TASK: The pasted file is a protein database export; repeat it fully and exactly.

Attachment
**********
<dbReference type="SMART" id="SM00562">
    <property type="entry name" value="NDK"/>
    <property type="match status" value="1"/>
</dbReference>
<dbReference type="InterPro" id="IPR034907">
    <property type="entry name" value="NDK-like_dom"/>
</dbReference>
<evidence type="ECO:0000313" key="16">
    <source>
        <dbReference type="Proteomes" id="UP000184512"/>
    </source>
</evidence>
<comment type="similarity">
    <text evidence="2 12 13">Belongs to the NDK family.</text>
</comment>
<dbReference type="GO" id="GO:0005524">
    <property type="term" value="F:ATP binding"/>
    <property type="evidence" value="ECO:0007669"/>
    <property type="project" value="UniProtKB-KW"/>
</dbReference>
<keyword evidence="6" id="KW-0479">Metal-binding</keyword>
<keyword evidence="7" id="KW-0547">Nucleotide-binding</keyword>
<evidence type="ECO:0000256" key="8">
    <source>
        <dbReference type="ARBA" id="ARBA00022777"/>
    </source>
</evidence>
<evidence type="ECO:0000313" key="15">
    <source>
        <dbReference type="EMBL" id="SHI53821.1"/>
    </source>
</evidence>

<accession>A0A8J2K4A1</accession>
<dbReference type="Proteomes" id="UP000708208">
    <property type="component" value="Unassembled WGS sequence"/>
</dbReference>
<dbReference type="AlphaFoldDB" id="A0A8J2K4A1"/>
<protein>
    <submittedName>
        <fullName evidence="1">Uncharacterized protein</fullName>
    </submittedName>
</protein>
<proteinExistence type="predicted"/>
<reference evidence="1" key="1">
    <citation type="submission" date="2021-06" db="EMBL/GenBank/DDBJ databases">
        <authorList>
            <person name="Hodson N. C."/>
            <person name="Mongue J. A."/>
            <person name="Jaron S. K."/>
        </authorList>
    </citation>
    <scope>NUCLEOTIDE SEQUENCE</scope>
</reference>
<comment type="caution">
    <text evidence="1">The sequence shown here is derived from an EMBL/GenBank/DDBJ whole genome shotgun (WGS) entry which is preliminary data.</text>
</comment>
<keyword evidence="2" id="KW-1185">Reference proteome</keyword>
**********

<dbReference type="SMART" id="SM00562">
    <property type="entry name" value="NDK"/>
    <property type="match status" value="1"/>
</dbReference>
<dbReference type="InterPro" id="IPR034907">
    <property type="entry name" value="NDK-like_dom"/>
</dbReference>
<evidence type="ECO:0000313" key="16">
    <source>
        <dbReference type="Proteomes" id="UP000184512"/>
    </source>
</evidence>
<comment type="similarity">
    <text evidence="2 12 13">Belongs to the NDK family.</text>
</comment>
<dbReference type="GO" id="GO:0005524">
    <property type="term" value="F:ATP binding"/>
    <property type="evidence" value="ECO:0007669"/>
    <property type="project" value="UniProtKB-KW"/>
</dbReference>
<keyword evidence="6" id="KW-0479">Metal-binding</keyword>
<keyword evidence="7" id="KW-0547">Nucleotide-binding</keyword>
<evidence type="ECO:0000256" key="8">
    <source>
        <dbReference type="ARBA" id="ARBA00022777"/>
    </source>
</evidence>
<evidence type="ECO:0000313" key="15">
    <source>
        <dbReference type="EMBL" id="SHI53821.1"/>
    </source>
</evidence>

<accession>A0A8J2K4A1</accession>
<dbReference type="Proteomes" id="UP000708208">
    <property type="component" value="Unassembled WGS sequence"/>
</dbReference>
<dbReference type="AlphaFoldDB" id="A0A8J2K4A1"/>
<protein>
    <submittedName>
        <fullName evidence="1">Uncharacterized protein</fullName>
    </submittedName>
</protein>
<proteinExistence type="predicted"/>
<reference evidence="1" key="1">
    <citation type="submission" date="2021-06" db="EMBL/GenBank/DDBJ databases">
        <authorList>
            <person name="Hodson N. C."/>
            <person name="Mongue J. A."/>
            <person name="Jaron S. K."/>
        </authorList>
    </citation>
    <scope>NUCLEOTIDE SEQUENCE</scope>
</reference>
<comment type="caution">
    <text evidence="1">The sequence shown here is derived from an EMBL/GenBank/DDBJ whole genome shotgun (WGS) entry which is preliminary data.</text>
</comment>
<keyword evidence="2" id="KW-1185">Reference proteome</keyword>